I had just turned three when my younger brother was born. I was amazed at this chubby little creature and I remember wanting to hold him all
the time. My mom made me sit on the bed so that I wouldn’t drop him. He was so heavy I could only hold him for a while before mom had to take him, but soon I’d be asking to hold him again. It was easier when my older brother held him, then I could stroke his cheek or kiss his pink lips without a worry in the world. We had this big, red “bowl” we would bathe him in – I remember that red bowl so well.
And I remember that day so clearly. The sadness and the pain that filled our apartment. Mom tried to explain to me, but how do you tell a three-year-old that her hermanito is dead? My brother got to be a month old before he died of Sudden infant death syndrome (SIDS). Next week, on October 26th, would’ve been his 25th birthday.
An estimated 500,000 miscarriages happen each year; 1 in every 148 babies is stillborn; and 3 in every 1000 babies die shortly after birth. This in the developed world alone. The sorrow that we feel about losing a child, even after such a short amount of time, is just as painful as it is losing them later in life. I always wonder what my brother would’ve looked like, if he would’ve been like me or my opposite. What would’ve made him laugh and what would’ve made him cry? I will never know that, but I will always love him.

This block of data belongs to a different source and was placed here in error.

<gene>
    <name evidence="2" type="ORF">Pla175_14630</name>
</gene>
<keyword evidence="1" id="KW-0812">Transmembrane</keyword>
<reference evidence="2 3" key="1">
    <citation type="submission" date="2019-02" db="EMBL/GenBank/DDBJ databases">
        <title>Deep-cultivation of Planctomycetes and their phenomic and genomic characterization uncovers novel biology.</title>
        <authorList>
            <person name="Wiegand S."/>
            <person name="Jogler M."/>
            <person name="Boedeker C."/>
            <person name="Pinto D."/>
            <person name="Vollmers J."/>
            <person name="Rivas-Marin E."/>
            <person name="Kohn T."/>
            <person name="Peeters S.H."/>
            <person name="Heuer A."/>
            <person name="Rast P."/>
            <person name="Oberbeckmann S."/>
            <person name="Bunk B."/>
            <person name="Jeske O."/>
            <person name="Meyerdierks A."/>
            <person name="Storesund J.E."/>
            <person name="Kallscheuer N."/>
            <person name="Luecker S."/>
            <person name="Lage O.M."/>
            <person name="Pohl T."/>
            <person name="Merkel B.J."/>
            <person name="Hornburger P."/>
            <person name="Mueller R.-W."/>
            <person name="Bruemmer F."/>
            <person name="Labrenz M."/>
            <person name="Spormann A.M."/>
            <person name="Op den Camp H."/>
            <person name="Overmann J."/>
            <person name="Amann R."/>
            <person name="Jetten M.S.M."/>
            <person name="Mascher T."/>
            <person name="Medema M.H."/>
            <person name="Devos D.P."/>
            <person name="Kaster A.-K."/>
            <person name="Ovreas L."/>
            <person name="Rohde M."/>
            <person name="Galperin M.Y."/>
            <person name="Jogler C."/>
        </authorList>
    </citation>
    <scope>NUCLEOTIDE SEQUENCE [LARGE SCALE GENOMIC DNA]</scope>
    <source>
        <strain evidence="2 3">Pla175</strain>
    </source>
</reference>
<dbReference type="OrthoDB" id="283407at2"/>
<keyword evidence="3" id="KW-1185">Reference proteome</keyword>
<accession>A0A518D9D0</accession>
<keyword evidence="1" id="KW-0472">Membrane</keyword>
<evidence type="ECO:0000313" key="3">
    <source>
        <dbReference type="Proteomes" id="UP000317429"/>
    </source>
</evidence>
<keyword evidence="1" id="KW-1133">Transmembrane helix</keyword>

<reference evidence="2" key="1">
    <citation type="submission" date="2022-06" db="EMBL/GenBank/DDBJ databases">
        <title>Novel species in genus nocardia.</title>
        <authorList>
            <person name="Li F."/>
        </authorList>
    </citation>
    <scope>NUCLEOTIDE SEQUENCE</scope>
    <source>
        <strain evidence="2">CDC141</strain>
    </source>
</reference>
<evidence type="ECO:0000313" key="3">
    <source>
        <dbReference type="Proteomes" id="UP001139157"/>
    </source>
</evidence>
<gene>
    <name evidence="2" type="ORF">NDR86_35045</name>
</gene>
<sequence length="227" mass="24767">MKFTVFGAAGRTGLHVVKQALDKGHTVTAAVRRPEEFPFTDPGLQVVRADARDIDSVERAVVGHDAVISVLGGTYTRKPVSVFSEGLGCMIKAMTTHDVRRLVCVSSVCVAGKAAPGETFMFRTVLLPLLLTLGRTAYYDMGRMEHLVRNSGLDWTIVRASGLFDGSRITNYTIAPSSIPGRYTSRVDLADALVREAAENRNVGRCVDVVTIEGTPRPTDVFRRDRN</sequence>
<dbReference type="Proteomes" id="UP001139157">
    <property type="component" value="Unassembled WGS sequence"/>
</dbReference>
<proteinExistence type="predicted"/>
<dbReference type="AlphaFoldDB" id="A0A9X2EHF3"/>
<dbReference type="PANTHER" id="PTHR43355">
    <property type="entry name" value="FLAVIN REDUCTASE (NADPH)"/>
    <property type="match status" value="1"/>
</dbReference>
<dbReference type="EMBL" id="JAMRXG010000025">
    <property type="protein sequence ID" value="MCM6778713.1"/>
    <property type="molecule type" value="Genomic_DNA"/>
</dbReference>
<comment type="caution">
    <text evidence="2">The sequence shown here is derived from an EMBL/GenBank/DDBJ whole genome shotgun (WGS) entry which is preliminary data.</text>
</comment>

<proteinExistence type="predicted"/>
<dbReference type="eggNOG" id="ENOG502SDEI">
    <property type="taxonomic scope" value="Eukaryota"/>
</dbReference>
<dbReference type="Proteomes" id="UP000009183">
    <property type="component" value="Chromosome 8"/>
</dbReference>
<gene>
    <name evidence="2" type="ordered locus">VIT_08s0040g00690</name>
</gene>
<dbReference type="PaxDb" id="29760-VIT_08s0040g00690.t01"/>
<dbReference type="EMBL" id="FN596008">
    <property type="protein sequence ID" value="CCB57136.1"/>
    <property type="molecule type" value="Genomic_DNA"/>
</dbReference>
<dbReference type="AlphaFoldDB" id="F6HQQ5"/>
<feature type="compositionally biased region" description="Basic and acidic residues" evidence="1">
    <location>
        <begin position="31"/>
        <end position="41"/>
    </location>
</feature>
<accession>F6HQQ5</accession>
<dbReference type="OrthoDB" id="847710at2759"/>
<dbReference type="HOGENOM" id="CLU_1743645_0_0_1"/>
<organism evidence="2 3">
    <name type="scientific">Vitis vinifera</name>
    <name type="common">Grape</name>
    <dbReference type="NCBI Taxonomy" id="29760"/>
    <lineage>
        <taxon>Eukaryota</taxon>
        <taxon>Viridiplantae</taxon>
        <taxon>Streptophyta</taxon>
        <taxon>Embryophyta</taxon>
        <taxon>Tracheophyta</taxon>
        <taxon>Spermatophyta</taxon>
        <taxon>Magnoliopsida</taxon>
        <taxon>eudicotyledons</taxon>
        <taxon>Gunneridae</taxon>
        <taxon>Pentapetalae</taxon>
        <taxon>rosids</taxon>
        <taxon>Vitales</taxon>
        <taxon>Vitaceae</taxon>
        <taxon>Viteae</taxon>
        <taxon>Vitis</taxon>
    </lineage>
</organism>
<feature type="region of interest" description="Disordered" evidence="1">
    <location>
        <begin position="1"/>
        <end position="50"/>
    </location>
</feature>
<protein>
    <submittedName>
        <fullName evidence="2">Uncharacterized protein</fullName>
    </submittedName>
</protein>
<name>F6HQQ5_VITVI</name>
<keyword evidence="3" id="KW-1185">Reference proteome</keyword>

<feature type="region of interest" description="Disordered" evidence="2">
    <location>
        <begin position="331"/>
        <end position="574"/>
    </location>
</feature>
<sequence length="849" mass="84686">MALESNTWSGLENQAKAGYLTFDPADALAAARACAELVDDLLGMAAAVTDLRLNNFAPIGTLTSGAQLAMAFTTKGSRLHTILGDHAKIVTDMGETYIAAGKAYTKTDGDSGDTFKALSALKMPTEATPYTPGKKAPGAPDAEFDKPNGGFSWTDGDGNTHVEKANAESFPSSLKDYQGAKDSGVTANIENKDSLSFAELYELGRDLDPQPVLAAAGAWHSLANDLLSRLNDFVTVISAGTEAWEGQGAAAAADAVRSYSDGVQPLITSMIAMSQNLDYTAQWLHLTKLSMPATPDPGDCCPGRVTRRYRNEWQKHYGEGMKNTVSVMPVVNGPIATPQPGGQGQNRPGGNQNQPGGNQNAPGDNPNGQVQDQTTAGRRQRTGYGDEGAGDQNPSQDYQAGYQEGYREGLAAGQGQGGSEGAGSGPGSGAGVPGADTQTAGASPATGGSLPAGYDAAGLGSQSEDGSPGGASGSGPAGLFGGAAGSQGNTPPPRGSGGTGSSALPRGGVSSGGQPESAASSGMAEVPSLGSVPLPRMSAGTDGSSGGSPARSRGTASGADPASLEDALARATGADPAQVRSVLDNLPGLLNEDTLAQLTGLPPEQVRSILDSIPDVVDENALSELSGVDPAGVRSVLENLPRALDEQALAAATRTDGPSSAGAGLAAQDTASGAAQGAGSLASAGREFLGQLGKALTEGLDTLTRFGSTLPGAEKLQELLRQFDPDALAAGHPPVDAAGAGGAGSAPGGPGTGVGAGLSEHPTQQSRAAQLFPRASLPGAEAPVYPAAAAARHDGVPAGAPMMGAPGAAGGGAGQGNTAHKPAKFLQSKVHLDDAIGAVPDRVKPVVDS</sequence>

Today is the American Day of Remembrance for Pregnancy Loss and Infant Death, which include stillbirth, miscarriage, SIDS and the death of a newborn. Organizations over the world are encouraging what they call Wave of Light-events today at 7pm. We light a candle in honor of these children, and leave it burning for an hour, so that a Wave of Light will span all over the world. I hope that you join me in lighting a candle.
If you want to learn more, I have compiled a list of links for you:
by Jennifer Turano